As is known to those skilled in the art, the aforementioned example embodiments described above, according to the present invention, can be implemented in many ways, such as program instructions for execution by a processor, as software modules, as computer program product on computer readable media, as logic circuits, as silicon wafers, as integrated circuits, as application specific integrated circuits, as firmware, etc. Though the present invention has been described with reference to certain versions thereof, however, other versions are possible. Therefore, the spirit and scope of the appended claims should not be limited to the description of the preferred versions contained herein.

The terms “computer program medium,” “computer usable medium,” “computer readable medium”, and “computer program product,” are used to generally refer to media such main memory, secondary memory, removable storage drive, a hard disk installed in hard disk drive, and signals. These computer program products are means for providing software to the computer system. The computer readable medium allows the computer system to read data, instructions, messages or message packets, and other computer readable information from the computer readable medium. The computer readable medium, for example, may include non-volatile memory, such as a floppy disk, ROM, flash memory, disk drive memory, a CD-ROM, and other permanent storage. It is useful, for example, for transporting information, such as data and computer instructions, between computer systems. Furthermore, the computer readable medium may comprise computer readable information in a transitory state medium such as a network link and/or a network interface, including a wired network or a wireless network, that allow a computer to read such computer readable information. Computer programs (also called computer control logic) are stored in main memory and/or secondary memory. Computer programs may also be received via a communications interface. Such computer programs, when executed, enable the computer system to perform the features of the present invention as discussed herein. In particular, the computer programs, when executed, enable the processor multi-core processor to perform the features of the computer system. Accordingly, such computer programs represent controllers of the computer system.

Those skilled in the art will appreciate that various adaptations and modifications of the just-described preferred embodiments can be configured without departing from the scope and spirit of the invention. Therefore, it is to be understood that, within the scope of the appended claims, the invention may be practiced other than as specifically described herein.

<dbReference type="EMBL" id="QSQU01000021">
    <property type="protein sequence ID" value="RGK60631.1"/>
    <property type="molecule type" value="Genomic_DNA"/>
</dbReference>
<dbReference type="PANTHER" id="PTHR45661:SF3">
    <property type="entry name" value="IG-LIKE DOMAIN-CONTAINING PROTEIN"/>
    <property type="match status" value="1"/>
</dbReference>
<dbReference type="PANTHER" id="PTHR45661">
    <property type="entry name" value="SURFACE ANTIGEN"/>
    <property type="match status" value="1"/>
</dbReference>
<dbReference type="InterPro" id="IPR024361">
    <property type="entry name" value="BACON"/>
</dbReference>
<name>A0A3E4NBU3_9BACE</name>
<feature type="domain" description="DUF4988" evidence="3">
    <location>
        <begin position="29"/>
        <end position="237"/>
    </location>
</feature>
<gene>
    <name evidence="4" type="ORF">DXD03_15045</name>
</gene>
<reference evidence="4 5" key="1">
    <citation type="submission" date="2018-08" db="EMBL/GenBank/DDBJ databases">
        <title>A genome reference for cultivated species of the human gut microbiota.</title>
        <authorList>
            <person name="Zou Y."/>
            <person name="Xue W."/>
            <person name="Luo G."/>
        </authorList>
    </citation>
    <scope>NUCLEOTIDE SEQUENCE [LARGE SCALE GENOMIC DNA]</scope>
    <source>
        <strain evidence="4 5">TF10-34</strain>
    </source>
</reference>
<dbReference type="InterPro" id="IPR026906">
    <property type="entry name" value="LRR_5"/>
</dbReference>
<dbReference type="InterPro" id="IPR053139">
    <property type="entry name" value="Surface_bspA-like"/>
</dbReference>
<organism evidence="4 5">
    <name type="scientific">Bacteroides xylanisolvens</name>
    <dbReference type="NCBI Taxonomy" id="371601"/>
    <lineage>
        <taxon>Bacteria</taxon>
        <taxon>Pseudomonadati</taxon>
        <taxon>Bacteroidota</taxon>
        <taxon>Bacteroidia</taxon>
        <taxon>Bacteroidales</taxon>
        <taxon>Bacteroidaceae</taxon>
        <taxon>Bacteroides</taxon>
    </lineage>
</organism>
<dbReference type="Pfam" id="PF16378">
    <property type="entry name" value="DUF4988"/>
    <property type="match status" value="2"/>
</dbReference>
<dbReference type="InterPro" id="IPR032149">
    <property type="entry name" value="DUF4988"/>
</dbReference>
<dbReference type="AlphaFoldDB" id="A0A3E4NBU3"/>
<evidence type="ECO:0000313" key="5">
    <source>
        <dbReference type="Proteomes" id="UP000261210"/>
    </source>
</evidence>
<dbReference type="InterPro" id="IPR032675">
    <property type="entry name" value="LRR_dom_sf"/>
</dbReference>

Claims (19)

What is claimed is:
1. A method of debugging an object-oriented computer program, comprising:
marking certain methods as special fields in a source code of the application program for participating in a debugging process;
deriving pseudo-field names for the marked certain methods using programming language annotations, or method names based on rules;
employing a hardware processor for generating a debug-enabled version of the computer program including debugging methods based on the special fields;
providing the debug-enabled version of the program computer to a debugger module for debugging purposes using the debugging methods; and
debugging the marked certain methods using the pseudo-field names as true fields,
wherein the debugging methods comprise debug-only methods which take no parameter, and wherein debugging the marked methods using the pseudo-field names as true fields returns a computed value that is used as a true field value.
2. The method of claim 1, wherein the programming language carries complex meta-data at runtime, the method names are derived based on implied semantics, and the debugger has access to annotation information at runtime, wherein the annotation information is stored in one or more binary files.
3. The method of claim 1, further including the debugger providing information on a user interface with the special fields.
4. The method of claim 1 further including post-processing the debug-enabled version to eliminate a portion of said debug methods, and generating a production system.
5. The method of claim 1, wherein marking certain methods as special fields includes marking certain methods as special fields using programming language annotations.
6. The method of claim 5, wherein generating a debug-enabled version of the computer program includes compiling the annotations and their values into an executable application including debug methods, which a debugger reads and utilizes at debug time.
7. The method of claim 1, wherein a derived pseudo-field name is used as a field name and a value is computed based on the field name.
8. The method of claim 7, wherein the field is displayed including display of field type, field name and an identifier of the field.